With a couple of old familiar faces on both teams before the Christmas break, the Montreal Canadiens also got one of their own back in the lineup, as Victor Mete made his return.
The game got off to an absolutely wild start. Tomas Tatar played the early hero as the Winnipeg Jets flew in, and caused absolute chaos around an open net before Tatar swept the puck away from danger. Two of the aforementioned familiar faces, Nathan Beaulieu and Joel Armia, got the next shots as the start of the game may as well have been played to the Benny Hill theme. Neither team was able to hold onto the puck for sustained periods of time, yet they combined for 11 shots in the opening seven minutes of play.
Patrik Laine was the first player to put the puck in the net. Claude Julien challenged the play for offside, and as he has been so often was proven right. The goal was called off to mixed cheers and boos in a stadium unsurprisingly full of Habs fans.
Although it seemed that a penalty to Montreal was going to be called on the play leading up to the goal, nothing came of it until Ben Chiarot ended up in the net at the opposite end, and was called for fairly weak goaltender interference penalty. Carey Price was sharp early, but not enough in the last 40 seconds. Kyle Connor scored on a second effort into a wide-open net.
Montreal got a chance on the advantage of their own when Neal Pionk was sent to the box for slashing Armia. Tatar made them pay on a spectacular pass across the slot from Nick Suzuki on the advantage, as Montreal continues to astonish their fans by having a functional power play.
The chaos continued as Tatar beat Brossoit again, poking a tight rebound through his five-hole from point-blank range just over a minute later.
After trailing the Jets in shots by a significant margin for much of the first, the Habs picked up the edge as it came to an end.
The second period looked more like a hockey game and less like a series of averted disasters. At about the five-minute mark, Brendan Gallagher got a shot, made a terrific move on the rebound, and Phillip Danault put the puck over a pad-stacking Brossoit to extend Montreal’s lead.
The Canadiens continued to pounce on turnovers, and while they didn't score on them, they did take a commanding lead in shots, 23-18.
Shea Weber took a penalty defending against what would otherwise have been a breakaway. Suzuki made life interesting for the Jets on the penalty kill with a couple of chances of his own, and the Jets got called for six men on the ice trying towin the puck away from the rookie centreman.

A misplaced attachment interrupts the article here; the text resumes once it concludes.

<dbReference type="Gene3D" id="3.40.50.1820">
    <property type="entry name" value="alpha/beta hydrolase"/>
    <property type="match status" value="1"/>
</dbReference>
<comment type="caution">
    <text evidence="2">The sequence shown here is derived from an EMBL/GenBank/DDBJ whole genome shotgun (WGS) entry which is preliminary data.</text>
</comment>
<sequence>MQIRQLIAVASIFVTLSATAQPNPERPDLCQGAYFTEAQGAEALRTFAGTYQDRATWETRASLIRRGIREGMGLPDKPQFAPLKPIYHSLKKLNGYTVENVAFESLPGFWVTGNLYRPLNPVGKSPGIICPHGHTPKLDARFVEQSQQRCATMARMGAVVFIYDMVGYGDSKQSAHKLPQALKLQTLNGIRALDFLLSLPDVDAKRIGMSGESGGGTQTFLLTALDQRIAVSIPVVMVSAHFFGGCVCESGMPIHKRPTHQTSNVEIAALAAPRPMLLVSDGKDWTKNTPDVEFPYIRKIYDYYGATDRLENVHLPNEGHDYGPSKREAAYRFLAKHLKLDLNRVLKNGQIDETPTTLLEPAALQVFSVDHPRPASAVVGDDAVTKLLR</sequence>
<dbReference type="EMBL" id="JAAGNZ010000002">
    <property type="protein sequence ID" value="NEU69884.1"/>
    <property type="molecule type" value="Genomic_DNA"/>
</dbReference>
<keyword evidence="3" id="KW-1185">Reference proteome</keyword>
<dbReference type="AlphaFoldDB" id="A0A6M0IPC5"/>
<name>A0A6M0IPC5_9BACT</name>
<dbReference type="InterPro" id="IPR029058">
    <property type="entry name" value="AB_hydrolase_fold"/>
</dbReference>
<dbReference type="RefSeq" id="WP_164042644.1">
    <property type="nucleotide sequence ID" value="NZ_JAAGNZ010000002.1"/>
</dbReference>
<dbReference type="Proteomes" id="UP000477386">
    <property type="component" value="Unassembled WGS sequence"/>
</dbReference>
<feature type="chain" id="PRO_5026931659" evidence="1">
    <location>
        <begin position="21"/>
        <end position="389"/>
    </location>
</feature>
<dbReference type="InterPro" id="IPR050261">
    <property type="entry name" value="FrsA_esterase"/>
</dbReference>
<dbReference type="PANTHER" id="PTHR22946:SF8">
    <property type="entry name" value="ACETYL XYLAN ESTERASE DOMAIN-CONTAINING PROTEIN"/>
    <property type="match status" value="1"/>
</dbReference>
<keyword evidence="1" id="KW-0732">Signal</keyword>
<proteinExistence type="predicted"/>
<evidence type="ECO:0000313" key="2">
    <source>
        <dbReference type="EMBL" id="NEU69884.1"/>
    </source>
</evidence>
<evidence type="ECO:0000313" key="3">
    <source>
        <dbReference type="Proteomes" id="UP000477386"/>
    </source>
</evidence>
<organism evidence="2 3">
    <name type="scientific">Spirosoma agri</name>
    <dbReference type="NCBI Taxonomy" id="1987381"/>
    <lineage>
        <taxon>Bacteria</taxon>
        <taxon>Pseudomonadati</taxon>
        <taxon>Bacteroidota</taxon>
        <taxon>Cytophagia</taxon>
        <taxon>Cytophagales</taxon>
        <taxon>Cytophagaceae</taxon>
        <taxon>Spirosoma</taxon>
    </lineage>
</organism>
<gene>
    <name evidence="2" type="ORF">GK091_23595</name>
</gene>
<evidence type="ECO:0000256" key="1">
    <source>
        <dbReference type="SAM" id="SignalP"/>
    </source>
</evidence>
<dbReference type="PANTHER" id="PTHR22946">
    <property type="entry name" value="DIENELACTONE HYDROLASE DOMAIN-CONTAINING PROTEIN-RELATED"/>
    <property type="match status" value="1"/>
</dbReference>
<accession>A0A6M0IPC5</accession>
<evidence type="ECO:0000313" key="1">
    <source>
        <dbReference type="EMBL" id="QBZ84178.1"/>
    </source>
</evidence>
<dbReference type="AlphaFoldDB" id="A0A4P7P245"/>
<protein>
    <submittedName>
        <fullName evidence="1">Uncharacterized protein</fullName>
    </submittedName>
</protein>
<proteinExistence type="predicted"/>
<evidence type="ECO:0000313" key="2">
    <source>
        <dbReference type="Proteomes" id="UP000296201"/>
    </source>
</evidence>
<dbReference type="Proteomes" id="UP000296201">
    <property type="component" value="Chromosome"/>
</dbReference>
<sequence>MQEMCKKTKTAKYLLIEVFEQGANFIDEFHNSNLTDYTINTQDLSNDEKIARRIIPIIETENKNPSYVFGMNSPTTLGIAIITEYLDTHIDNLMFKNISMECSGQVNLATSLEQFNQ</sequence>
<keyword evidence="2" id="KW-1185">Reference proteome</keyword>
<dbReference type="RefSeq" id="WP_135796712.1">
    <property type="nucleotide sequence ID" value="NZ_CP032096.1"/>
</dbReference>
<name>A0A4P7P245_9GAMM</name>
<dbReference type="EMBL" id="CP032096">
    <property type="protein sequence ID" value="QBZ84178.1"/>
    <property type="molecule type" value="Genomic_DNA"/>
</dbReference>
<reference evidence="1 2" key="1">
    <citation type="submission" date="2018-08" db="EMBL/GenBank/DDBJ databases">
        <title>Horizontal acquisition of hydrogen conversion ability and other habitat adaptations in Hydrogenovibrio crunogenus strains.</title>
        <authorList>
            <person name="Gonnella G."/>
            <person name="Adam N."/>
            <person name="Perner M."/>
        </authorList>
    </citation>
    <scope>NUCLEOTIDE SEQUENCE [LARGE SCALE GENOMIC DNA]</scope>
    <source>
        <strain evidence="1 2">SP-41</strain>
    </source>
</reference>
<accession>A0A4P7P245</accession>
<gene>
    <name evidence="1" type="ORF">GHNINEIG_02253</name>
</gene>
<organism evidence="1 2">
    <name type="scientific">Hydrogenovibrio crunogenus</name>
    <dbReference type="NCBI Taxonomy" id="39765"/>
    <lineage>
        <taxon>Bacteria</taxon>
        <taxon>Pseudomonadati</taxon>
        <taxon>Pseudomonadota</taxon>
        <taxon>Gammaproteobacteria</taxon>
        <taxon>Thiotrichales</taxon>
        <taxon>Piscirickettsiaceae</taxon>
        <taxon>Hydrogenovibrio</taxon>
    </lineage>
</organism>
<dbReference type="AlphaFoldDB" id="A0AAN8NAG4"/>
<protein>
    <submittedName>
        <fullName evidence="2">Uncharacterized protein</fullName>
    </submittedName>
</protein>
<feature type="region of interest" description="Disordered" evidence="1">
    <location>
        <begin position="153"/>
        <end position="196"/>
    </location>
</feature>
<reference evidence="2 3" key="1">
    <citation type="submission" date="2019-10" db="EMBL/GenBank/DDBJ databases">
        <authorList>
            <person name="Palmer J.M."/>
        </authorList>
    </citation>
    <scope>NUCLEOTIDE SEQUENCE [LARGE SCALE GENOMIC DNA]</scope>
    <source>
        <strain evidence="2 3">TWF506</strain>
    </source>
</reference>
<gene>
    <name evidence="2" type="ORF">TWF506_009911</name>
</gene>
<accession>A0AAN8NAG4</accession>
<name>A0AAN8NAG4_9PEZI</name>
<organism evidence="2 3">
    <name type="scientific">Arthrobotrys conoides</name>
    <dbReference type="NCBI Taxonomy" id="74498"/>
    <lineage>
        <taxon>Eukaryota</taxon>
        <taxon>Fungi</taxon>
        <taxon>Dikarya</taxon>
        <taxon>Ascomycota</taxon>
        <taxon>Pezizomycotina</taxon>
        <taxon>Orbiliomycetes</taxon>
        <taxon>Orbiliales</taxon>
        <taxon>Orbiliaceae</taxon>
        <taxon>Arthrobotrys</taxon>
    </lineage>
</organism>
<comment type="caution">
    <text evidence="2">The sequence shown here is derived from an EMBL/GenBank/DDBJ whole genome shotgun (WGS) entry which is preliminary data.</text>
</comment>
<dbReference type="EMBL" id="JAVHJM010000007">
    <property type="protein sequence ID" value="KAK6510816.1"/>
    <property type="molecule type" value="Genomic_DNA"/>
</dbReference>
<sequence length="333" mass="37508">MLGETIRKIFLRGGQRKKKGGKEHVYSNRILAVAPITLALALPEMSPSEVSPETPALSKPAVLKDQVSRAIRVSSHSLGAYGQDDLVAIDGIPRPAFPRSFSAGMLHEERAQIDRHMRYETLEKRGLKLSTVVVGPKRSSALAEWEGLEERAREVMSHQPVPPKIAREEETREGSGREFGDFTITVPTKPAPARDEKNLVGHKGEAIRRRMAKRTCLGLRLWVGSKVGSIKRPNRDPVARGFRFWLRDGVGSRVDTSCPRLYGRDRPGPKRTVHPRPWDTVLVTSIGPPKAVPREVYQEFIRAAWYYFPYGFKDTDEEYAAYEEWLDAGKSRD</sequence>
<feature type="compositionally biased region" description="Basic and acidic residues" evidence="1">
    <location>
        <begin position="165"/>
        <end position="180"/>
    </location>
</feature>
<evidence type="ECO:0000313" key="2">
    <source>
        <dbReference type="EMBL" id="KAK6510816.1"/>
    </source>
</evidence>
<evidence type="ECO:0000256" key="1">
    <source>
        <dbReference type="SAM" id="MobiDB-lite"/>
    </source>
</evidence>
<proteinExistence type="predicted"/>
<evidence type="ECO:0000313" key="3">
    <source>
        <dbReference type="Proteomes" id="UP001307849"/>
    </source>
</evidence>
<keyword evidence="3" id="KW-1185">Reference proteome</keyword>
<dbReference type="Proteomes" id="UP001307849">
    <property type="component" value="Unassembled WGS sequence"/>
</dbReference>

Just moments into the four-on-four, Danault got his second of the night, winning the faceoff, getting the puck from a battling Gallagher, and beating Brossoit clean through the five-hole again.
The Jets pushed hard for a while, with about eight to go, but Montreal kept them to the outside and staved off danger. Price calmly stonewalled a Jets player who got in alone after a ref got in the way of a valiant defensive attempt from Weber.
Laine got a goal for real on a perfect shot with 3:42 to go, but the Canadiens re-established their three-goal lead when Suzuki pounced on a turnover from Beaulieu and sauced the puck to Domi. Both passed the puck through the crease and a sea of blue jerseys, and Domi came around the back of the net to score.
Winnipeg got another power play as Nate Thompson got sent to the box with less than 20 seconds to go in the period. The Habs headed to the room with a 5-2 lead, and shots 34-22 in their favour. There was some bad news, however: Armia missed most of the frame, and did not return the rest of the night.
The Habs made the early-third-period penalty kill interesting by sending out Poehling and Suzuki, and it nearly paid off as they got a two-on-one, but didn’t quite connect to score.
With just under 8:50 to go, Domi absolutely danced into the offensive zone, drew all three Jets players to him, and then fed the puck to a wide open Artturi Lehkonen on such a gimmie goal that even the Hockey Gods couldn't take it away from him.
Despite leading 6-2 and outshooting Winnipeg 44-25, the Habs kept playing through the second half of the third. That score didn't change, even with Price seeing more action in the final few minutes.
When the final buzzer sounded, the Habs had finished the western trip in style, outshooting Winnipeg 48-29, and finally coasting to an easy win after a couple of weeks of close results.
The Canadiens get a lengthy break for the holidays, returning to action on December 28 when they’ll be in Tampa Bay to start another three-game road trip. If you rather enjoyed seeing so many goals scored by Montreal Canadiens players, you should join us for our coverage of Cole Caufield and the other Habs prospects at the World Juniors, which get under way bright and early on Boxing Day.